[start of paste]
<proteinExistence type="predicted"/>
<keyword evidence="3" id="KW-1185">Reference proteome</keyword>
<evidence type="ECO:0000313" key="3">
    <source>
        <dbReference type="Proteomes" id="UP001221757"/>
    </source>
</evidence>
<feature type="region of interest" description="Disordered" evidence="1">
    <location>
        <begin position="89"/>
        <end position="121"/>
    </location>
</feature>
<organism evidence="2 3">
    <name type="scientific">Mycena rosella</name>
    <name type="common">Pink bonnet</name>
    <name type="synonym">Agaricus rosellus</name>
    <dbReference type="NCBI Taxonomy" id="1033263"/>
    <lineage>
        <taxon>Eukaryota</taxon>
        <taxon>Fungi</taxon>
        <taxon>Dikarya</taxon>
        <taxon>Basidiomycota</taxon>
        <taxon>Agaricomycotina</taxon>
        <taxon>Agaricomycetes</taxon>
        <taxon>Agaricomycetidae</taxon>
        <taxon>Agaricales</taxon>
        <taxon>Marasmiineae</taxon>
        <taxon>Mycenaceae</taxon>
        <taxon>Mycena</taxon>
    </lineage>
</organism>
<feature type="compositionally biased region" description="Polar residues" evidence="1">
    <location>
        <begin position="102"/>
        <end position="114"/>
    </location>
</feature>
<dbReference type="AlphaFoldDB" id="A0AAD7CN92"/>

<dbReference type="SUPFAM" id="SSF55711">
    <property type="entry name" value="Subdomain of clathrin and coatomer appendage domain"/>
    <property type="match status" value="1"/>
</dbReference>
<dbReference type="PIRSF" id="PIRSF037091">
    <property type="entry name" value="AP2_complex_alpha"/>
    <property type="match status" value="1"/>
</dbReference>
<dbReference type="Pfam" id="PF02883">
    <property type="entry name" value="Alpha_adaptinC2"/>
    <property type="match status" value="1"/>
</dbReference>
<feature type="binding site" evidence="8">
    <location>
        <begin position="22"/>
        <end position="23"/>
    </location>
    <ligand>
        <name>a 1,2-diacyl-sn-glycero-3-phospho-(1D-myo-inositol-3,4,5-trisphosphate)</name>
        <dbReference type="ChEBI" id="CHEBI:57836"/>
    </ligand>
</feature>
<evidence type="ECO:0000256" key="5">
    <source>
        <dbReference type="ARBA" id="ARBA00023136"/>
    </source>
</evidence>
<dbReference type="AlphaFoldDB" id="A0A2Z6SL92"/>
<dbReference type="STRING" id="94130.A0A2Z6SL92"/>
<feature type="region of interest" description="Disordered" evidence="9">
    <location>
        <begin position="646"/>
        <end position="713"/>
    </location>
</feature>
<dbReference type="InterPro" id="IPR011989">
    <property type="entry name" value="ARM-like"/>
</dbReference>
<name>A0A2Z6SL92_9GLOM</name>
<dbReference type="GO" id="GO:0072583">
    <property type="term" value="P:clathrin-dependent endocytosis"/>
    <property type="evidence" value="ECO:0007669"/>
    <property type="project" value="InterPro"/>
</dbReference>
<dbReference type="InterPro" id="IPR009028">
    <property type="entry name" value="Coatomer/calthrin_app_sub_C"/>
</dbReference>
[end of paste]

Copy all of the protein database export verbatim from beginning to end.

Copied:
<proteinExistence type="predicted"/>
<keyword evidence="3" id="KW-1185">Reference proteome</keyword>
<evidence type="ECO:0000313" key="3">
    <source>
        <dbReference type="Proteomes" id="UP001221757"/>
    </source>
</evidence>
<feature type="region of interest" description="Disordered" evidence="1">
    <location>
        <begin position="89"/>
        <end position="121"/>
    </location>
</feature>
<organism evidence="2 3">
    <name type="scientific">Mycena rosella</name>
    <name type="common">Pink bonnet</name>
    <name type="synonym">Agaricus rosellus</name>
    <dbReference type="NCBI Taxonomy" id="1033263"/>
    <lineage>
        <taxon>Eukaryota</taxon>
        <taxon>Fungi</taxon>
        <taxon>Dikarya</taxon>
        <taxon>Basidiomycota</taxon>
        <taxon>Agaricomycotina</taxon>
        <taxon>Agaricomycetes</taxon>
        <taxon>Agaricomycetidae</taxon>
        <taxon>Agaricales</taxon>
        <taxon>Marasmiineae</taxon>
        <taxon>Mycenaceae</taxon>
        <taxon>Mycena</taxon>
    </lineage>
</organism>
<feature type="compositionally biased region" description="Polar residues" evidence="1">
    <location>
        <begin position="102"/>
        <end position="114"/>
    </location>
</feature>
<dbReference type="AlphaFoldDB" id="A0AAD7CN92"/>

<dbReference type="SUPFAM" id="SSF55711">
    <property type="entry name" value="Subdomain of clathrin and coatomer appendage domain"/>
    <property type="match status" value="1"/>
</dbReference>
<dbReference type="PIRSF" id="PIRSF037091">
    <property type="entry name" value="AP2_complex_alpha"/>
    <property type="match status" value="1"/>
</dbReference>
<dbReference type="Pfam" id="PF02883">
    <property type="entry name" value="Alpha_adaptinC2"/>
    <property type="match status" value="1"/>
</dbReference>
<feature type="binding site" evidence="8">
    <location>
        <begin position="22"/>
        <end position="23"/>
    </location>
    <ligand>
        <name>a 1,2-diacyl-sn-glycero-3-phospho-(1D-myo-inositol-3,4,5-trisphosphate)</name>
        <dbReference type="ChEBI" id="CHEBI:57836"/>
    </ligand>
</feature>
<evidence type="ECO:0000256" key="5">
    <source>
        <dbReference type="ARBA" id="ARBA00023136"/>
    </source>
</evidence>
<dbReference type="AlphaFoldDB" id="A0A2Z6SL92"/>
<dbReference type="STRING" id="94130.A0A2Z6SL92"/>
<feature type="region of interest" description="Disordered" evidence="9">
    <location>
        <begin position="646"/>
        <end position="713"/>
    </location>
</feature>
<dbReference type="InterPro" id="IPR011989">
    <property type="entry name" value="ARM-like"/>
</dbReference>
<name>A0A2Z6SL92_9GLOM</name>
<dbReference type="GO" id="GO:0072583">
    <property type="term" value="P:clathrin-dependent endocytosis"/>
    <property type="evidence" value="ECO:0007669"/>
    <property type="project" value="InterPro"/>
</dbReference>
<dbReference type="InterPro" id="IPR009028">
    <property type="entry name" value="Coatomer/calthrin_app_sub_C"/>
</dbReference>